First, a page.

Carbohydrates are the structurally most diverse class of chemical compounds in nature. The function of carbohydrates in biology is likewise diverse but one of their key roles is in biological recognition where the interactions of other biomolecules (e.g. proteins) with carbohydrates are essential for specificity. Carbohydrate-based recognition pervades all forms of life and it is manifested in subcellular processes as well as in the complexity of humans physiology under a state of health or disease. The primary level of structural diversity in carbohydrates is constituted by the various monosaccharides formed in cellular biosynthesis. Starting from simple precursors such as UDP-D-glucose, the naturally activated form of "dextrose", structural variation is achieved by means of enzymatic epimerisation. The term epimerisation means that the configuration at a certain stereogenic center, say carbon 4 of D-glucose, is inverted to give a new carbohydrate structure, in this case D-galactose. Many rare sugars are made in biology using epimerisation chemistry and they are also of interest for application in health-related foods, in cosmetics and also in medicine. Although on the surface of it epimerisation seems to be a very simple chemical transformation, it is complicated to achieve indeed. A chemical synthesis would require multiple steps involving an extensive amount of activation and protection/deprotection chemistry. The enzymes catalyzing epimerisations in biology are called carbohydrate epimerases (CEP) and they do so with remarkable specificity. CEPs have recently been classified according to their structure and mechanism into groups, that were called CEP families. It was found that the major enzyme family, termed CEP 1 family, comprised a remarkably broad diversity of reactivities and specificities. Because differences in the functional properties of members of family CEP1 have evolved on the basis of an overall conserved protein structure and catalytic mechanism, a research question of particularly high significance appeared to be the elucidation of active-site structural variation in CEP enzymes in relation to their catalytic function and specificity. The groups of Tom Desmet (Ghent University) and Bernd Nidetzky (Graz University of Technology) joined to address this problem in the current project. Using complementary expertises in the two groups, they propose to use advanced mutational analysis combined with detailed kinetic and mechanistic characterization of variant CEPs to characterize and thus unravel the molecular determinants of CEP specificity and reactivity. Besides establishing the important structure-function relationships for CEP enzymes they would like to use the knowledge gained in the research to demonstrate that a specificity switch can be achieved in an existing CEP enzyme. A successful project would provide fundamental insights into an important group of carbohydrate-active enzymes and could be useful to provide new enzymes for rare sugar synthesis.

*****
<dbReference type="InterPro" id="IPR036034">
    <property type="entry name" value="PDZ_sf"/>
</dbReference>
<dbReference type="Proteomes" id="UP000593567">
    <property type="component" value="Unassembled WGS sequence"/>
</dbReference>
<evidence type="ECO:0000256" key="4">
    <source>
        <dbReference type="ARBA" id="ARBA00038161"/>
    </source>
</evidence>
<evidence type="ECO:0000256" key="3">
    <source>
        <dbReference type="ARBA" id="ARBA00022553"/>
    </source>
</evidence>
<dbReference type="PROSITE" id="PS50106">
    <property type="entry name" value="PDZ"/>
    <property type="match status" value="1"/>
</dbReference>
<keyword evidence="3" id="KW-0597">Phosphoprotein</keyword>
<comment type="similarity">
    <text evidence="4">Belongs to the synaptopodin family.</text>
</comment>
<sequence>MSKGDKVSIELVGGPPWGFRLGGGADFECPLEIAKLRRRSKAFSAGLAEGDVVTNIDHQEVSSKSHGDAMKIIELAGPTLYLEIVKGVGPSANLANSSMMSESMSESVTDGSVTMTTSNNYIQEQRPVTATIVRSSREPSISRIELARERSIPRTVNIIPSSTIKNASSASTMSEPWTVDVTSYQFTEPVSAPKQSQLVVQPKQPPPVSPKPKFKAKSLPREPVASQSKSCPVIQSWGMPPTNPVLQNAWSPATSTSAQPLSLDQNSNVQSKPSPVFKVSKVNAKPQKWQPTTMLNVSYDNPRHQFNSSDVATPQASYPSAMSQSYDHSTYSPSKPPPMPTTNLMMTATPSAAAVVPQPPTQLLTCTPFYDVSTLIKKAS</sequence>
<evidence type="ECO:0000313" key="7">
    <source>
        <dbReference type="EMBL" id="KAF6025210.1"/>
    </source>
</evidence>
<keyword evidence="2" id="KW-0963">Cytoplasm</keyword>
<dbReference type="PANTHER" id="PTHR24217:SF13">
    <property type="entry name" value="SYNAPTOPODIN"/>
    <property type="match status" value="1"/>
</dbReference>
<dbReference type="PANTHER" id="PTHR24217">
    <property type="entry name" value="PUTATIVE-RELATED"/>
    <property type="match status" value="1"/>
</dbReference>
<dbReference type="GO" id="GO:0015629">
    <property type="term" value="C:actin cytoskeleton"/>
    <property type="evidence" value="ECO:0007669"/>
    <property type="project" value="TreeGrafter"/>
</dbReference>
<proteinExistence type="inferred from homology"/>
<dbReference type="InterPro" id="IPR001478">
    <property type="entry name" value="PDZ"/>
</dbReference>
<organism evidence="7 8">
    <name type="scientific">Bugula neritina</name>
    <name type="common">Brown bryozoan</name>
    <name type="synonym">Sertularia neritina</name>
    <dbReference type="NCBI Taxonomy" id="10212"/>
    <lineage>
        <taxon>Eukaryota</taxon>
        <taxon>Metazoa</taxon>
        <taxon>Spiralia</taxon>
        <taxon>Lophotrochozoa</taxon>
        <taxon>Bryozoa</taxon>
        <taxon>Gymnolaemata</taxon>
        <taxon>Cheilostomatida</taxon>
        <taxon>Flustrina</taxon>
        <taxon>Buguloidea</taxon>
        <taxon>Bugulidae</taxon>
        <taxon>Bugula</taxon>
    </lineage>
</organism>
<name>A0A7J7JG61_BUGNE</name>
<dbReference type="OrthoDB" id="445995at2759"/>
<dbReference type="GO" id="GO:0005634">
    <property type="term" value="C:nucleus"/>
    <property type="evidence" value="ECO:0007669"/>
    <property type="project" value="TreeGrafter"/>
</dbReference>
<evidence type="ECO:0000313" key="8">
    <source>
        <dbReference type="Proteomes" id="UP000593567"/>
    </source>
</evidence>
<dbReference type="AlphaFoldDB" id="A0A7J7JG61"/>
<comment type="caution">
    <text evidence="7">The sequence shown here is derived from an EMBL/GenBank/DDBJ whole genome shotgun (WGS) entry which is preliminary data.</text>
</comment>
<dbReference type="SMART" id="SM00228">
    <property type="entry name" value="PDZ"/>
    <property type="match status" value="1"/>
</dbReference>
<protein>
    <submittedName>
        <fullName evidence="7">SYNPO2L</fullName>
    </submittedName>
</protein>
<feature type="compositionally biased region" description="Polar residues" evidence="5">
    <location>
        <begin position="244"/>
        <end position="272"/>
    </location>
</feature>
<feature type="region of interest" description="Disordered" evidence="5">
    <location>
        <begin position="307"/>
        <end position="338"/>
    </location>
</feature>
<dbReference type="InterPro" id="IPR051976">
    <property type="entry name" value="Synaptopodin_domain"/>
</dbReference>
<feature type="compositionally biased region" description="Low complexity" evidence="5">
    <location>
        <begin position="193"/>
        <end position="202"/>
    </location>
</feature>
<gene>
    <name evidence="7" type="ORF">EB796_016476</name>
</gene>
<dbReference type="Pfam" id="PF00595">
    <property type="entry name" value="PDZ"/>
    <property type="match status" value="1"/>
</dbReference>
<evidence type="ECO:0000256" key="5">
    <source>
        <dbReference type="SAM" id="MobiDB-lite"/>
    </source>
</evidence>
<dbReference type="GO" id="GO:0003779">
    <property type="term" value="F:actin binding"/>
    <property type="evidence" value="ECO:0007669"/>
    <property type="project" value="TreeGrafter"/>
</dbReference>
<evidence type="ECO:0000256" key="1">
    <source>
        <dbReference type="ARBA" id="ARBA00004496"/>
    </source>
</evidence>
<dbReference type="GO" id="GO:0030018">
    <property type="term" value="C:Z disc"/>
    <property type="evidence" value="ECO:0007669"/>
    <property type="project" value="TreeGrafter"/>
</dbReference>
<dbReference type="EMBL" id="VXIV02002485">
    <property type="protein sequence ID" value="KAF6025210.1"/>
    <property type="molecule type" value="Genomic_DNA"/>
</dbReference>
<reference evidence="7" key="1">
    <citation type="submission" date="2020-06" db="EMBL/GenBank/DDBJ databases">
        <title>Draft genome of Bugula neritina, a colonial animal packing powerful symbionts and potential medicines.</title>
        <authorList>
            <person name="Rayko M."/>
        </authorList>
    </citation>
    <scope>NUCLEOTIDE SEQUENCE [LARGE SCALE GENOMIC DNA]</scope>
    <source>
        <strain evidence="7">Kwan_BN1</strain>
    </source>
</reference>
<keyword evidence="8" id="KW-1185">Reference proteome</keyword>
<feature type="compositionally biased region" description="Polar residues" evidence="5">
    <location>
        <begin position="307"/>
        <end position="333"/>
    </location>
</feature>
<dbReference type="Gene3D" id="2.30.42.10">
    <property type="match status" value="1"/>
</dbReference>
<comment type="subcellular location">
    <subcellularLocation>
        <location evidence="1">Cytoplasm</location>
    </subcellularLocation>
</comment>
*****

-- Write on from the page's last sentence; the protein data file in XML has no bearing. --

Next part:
|Effective start/end date||1/03/17 → 28/02/20|